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"Blessed is he that cometh in the Science of Wisdom." ~Phineas Parkhurst Quimby

August 7, 2016

The Other World

by Phineas Parkhurst Quimby

Suppose every person could disbelieve in another world as it is called. What would be the effect on each individual? Let everyone put the question to himself. Reader, do you suppose that if you could disbelieve in another world that it would put you out of existence as long as you could believe? For as long as you believed, you would be in existence. Now imagine the heavens and the earth and all that in them is, can you doubt that there must be a something that knows more than you do? Then the next question comes up. Where is it? You cannot say in heaven, for you have denied this place. Jesus answered this question of where heaven is by saying it is in you, even in your thoughts. So the kingdom of heaven was in their minds. Now this is my belief. So it is with the other world; it is all in the mind. Now get it out so that the mind does not contain it, then what exists? You exist and that you know if you know anything. You know that you are always learning something new, this you know. You know that matter and mind are always changing. You know that science is progression, and that its truths always have existed and always must. Even if all the people were swept from the earth, still the truth of science would exist. Science in you teaches you that you are a child of science and therefore your identity cannot be lost. So to be a child of science you cannot leave the father and go into a belief of what you can show is nothing but an opinion.

Now where does science look for the God that it worships? In the clouds? No. Does it call it up from the vast deep? No. Then where does it seek it? It looks at the evils of the world and says, How long shall man wander in darkness looking for wisdom when it is in himself and he does not know it? It is the higher principle of our nature. Now let this higher principle rise with me above all the opinions of men about another world, and come up hither and sit on the clouds made by the superstition and look and survey one last space where perfect light and harmony exist. Now turn your eyes to the earth and see men's eyes turned upward to see this world and listen to their stories about it. See them down on their knees begging an unknown God to guide them to this world. So the superstition in regard to it is that the spirits of all those that they have created and believed in come from this vast place, where man never comes, nor ever will come till he breaks the fetters of idolatry, and by the buoyancy of his wisdom, rises by his own wisdom, unfettered by superstitions into the glorious light of science.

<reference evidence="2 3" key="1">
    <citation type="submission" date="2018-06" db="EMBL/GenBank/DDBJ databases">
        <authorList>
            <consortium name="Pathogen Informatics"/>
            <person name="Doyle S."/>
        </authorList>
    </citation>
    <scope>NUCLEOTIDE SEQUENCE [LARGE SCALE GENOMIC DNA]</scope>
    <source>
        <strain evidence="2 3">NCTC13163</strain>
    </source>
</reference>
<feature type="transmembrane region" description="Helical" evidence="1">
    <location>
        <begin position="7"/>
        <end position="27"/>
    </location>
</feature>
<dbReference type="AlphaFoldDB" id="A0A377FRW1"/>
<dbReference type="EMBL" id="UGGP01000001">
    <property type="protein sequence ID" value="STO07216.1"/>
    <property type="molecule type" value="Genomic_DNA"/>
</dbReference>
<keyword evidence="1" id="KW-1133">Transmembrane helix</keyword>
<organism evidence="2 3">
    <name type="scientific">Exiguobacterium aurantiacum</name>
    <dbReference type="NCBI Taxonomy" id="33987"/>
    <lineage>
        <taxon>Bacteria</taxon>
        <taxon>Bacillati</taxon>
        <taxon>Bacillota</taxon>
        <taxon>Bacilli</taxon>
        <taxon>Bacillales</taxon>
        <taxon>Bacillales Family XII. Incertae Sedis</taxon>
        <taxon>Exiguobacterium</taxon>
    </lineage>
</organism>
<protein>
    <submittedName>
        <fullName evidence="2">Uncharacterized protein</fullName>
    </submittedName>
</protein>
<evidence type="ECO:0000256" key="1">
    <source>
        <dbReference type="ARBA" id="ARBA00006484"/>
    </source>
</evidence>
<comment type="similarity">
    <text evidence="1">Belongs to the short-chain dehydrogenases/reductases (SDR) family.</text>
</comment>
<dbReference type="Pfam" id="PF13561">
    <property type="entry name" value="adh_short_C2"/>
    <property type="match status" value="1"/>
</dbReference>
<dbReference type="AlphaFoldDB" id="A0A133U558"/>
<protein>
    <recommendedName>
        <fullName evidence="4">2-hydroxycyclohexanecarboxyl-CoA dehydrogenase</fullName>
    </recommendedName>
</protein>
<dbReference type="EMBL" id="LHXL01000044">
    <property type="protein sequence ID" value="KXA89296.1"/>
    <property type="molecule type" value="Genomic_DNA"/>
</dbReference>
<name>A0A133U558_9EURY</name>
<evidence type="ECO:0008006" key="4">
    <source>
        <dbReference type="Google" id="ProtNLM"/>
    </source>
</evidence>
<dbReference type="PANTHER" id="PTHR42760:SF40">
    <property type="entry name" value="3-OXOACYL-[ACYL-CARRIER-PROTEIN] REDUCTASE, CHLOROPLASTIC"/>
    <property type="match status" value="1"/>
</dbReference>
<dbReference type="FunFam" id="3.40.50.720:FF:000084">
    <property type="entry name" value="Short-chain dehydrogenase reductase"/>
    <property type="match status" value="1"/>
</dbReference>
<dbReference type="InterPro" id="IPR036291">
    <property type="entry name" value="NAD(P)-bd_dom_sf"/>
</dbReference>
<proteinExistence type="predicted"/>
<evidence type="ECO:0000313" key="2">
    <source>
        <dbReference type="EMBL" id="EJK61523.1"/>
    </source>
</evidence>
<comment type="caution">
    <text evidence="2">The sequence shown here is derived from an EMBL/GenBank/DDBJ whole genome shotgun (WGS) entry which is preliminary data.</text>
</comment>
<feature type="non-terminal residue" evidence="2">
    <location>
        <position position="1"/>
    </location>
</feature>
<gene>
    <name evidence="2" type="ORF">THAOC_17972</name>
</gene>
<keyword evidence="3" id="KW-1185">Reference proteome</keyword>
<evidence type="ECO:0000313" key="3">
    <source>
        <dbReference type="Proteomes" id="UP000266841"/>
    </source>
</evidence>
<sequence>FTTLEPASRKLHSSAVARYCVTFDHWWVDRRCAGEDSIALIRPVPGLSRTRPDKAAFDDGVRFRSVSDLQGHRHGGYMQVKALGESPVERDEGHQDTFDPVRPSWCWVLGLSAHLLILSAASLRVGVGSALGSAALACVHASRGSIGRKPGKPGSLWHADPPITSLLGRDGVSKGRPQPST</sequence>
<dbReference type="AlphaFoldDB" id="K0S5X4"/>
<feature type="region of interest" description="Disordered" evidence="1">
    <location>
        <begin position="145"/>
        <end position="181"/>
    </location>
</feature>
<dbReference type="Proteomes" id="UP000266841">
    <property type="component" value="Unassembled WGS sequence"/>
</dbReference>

Quotation by Phineas Parkhurst Quimby

Daily Quotation of Phineas Parkhurst Quimby for Sunday, August 7, 2016

All mankind have a kind of reverence for something they call God. No matter what name you give it, most admit it and their fears of it depend on the idea they have of this power. For at the same time that they call it God, they call it a power—supposing that God is in the power, whether it is good or bad. Man in his wisdom has undertaken to give an explanation of God's wisdom and define what is good and what is bad or what is right and what is wrong and has tried to make the people believe that they are the true oracles of God. So they get up certain laws and forms of obedience to God, just as though the father of wisdom had condensed his wisdom into a little shell about as large as a coconut and required of man certain acts for his own gratification. If the child will obey these laws, he holds out to him all sorts of happiness, like a toy shop, where they can get just as many playthings as they desire. This is in one hand. In the other he holds out a direful rod, with all the horrors that a crazy brain could invent.” ~Phineas Parkhurst Quimby

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Sunny Apartments The Thought of Henry Wood (1834-1909) Henry Wood (1834-1909)

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The Thought of Henry Wood (1834-1909)

by Deborah G. Whitehouse, Ed.D.

Henry Wood (1834-1909) can be described as one of the pioneers of the New Thought movement, even though he was neither a minister nor the founder of a church or center. A successful businessman and author, Wood was forced by ill health to retire. He somehow came across the principles later known as New Thought, was healed, and sought to help others learn to heal themselves. He was one of the founders of the Metaphysical Club and at one time served as its president.

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The plain fact remains that the spread of the movement has been due to practical fruits, and the extremely practical turn of character of the American people has never been better shown than by the fact that this, their only decidedly original contribution to the systematic philosophy of life, should be so intimately knit up with concrete therapeutics. (p. 94)

On the same page, James, after describing “a good deal of the mind-cure literature” as “so moonstruck with optimism and so vaguely expressed that an academically trained intellect finds it almost impossible to read it at all”, states in a footnote that he considers Horatio W. Dresser and Henry Wood “far and away the ablest of the group” of mind-cure authors.

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224 pp.
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Editor’s Corner

We are continuing our exploration of Phineas Quimby’s Christology. What was his interpretation of the work and person of Jesus Christ in his own words?

Today’s featured article is The Other World that begins on page 433 of Phineas Parkhurst Quimby: His Complete Writings and Beyond.

In Wisdom, Love, and Light,
Ron Hughes

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